What sort of ideas does a Rule of Life include? Many Rules include suggestions for how and when a person might pray, whether it’s once, twice, four, or eight times a day. Perhaps it includes ideas about what a person should and shouldn’t eat on different days or at different times of the year. The tradition of giving up a particular type of food in Lent is an example of a Rule, adopted for a season. A Rule might also include suggestions on activities like volunteer work or charitable giving. Rules for communities who live together, such as monastic communities, can become significantly more involved, detailing relationships and responsibilities between members.
Many of us probably have unofficial Rules for our own lives which relate to our faith. These go beyond our daily routines, such as when we wake up in the morning, and extend into intentional activities that we set for ourselves, both big and small. Maybe you always say grace before meals or a particular prayer before bed or you have a journal where you spend time each day or each week reflecting on what happened in your life of faith since the last entry. Marking these things intentionally, as holy practices, connects them to our faith and connects us to our relationship with God.
No matter how detailed or broad a Rule of Life might be, it’s important to revisit it from time to time. Lent is an especially appropriate time to think about our faith habits and give them a bit of spring cleaning. There is a danger that the activities we have chosen that are supposed to remind us of our faith and bring us closer to God—they’re supposed to be means to an end—can become ends unto themselves.
We are reminded of this danger in today’s gospel passage. Jesus overturns the tables and pours out the coins of the moneychangers not because he is upset about the changing of money or the sale of animals. These were necessary activities for people to participate in the worship of the Temple at the time. It was impractical to bring your own animals, often at great distance, for the sacrifices, so merchants would sell sacrificial animals to people who had made the pilgrimage. Even Mary and Joseph buy two turtledoves to offer as a sacrifice in thanksgiving for the safe birth of Jesus. (Luke 2.24) What Jesus is upset about is that the sale of animals and the changing of money has become the focus of activity. The materialism and transactions have moved into the space that is supposed to be set aside for prayer and worship and they have become the more important event. The means have become the end.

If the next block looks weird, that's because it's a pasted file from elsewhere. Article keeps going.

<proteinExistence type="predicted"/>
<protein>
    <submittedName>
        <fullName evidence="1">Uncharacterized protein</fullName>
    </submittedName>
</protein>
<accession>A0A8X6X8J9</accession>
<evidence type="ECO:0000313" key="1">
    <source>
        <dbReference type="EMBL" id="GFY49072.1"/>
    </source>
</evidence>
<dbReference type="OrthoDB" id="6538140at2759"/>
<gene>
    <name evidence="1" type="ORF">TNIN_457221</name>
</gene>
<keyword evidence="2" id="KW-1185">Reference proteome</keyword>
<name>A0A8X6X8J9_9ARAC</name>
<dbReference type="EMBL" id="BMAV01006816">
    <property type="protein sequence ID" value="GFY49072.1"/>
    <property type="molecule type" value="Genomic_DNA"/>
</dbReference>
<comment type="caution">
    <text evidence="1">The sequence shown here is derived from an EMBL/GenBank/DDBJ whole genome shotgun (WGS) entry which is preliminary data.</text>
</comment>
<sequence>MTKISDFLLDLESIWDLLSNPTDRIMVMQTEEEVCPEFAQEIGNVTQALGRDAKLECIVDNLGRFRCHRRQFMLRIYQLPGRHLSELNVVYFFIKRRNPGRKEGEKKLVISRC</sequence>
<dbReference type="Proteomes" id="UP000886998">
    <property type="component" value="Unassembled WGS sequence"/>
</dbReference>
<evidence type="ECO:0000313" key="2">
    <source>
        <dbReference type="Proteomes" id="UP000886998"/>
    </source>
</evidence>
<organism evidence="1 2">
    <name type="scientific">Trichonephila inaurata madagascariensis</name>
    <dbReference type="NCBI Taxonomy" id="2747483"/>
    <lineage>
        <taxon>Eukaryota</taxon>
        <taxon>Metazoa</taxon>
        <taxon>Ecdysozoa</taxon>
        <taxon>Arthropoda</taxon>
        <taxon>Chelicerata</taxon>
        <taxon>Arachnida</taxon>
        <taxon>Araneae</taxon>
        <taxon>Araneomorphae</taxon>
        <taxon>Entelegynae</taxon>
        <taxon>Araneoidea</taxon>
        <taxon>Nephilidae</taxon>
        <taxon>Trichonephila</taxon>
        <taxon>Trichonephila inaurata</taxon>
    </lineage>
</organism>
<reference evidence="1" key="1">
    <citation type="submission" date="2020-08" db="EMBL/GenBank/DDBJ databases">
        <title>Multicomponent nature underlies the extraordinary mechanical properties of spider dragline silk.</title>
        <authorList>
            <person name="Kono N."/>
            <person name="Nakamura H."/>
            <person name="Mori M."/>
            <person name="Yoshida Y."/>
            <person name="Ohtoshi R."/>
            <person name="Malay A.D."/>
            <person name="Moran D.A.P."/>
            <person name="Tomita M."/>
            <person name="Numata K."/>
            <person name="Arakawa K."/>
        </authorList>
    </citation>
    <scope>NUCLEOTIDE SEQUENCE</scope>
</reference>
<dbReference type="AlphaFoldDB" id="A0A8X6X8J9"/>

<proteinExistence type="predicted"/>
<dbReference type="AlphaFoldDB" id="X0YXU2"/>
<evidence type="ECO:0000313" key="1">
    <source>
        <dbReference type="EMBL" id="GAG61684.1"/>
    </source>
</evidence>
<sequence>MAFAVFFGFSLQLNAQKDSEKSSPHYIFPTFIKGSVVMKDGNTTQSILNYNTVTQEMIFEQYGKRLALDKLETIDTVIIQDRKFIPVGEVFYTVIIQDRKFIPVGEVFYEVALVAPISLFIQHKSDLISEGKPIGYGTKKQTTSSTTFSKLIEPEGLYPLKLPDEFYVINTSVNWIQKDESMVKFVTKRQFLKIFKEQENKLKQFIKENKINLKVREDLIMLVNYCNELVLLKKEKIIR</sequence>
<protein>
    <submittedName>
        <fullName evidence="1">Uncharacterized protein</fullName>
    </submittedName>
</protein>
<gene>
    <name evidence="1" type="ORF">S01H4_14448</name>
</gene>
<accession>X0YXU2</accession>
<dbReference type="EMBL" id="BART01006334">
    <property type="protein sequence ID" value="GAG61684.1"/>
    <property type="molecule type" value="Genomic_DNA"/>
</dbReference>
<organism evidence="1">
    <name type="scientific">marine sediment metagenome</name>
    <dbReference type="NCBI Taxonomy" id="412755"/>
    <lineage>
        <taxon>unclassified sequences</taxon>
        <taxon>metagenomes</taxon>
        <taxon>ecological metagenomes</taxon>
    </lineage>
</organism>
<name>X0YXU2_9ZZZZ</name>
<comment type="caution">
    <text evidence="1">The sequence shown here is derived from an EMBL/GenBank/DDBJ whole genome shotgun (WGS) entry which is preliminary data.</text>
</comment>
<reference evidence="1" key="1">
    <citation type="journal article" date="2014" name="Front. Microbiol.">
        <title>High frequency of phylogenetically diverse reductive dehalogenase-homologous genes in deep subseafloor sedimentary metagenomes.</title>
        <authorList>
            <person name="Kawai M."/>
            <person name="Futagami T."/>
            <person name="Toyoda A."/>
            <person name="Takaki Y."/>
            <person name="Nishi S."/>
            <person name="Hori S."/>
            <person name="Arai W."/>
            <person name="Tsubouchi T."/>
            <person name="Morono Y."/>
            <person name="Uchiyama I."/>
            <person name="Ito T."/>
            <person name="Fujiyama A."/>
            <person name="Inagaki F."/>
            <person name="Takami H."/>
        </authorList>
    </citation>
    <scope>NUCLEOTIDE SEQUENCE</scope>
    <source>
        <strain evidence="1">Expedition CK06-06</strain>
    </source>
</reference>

God has ordered Creation in a wonderful way which includes each of us in relationship. You, me, and all of our siblings in this great human family. God calls us to recognize this relationship by ordering our own lives in ways that reflect the promises we have made, the blessings we have received, and the truths we have come to know. In this Lenten season of preparation, it is a good time to examine and reflect upon how we have ordered our lives and to consider what needs a dusting off, what serves as a good example, and where some of the means may have become their own ends.
How does the ordering of your life draw you closer to God?
How does it assist you to love God and neighbour?
How do our lives, individually and as the Body of Christ, show a catechumen preparing for baptism what it means to be Christian?
Do our own Rules of Life lead us and others to God, or do we get stalled at the marketplace and stop short of the altar?
Preached at Holy Trinity Church, Winnipeg.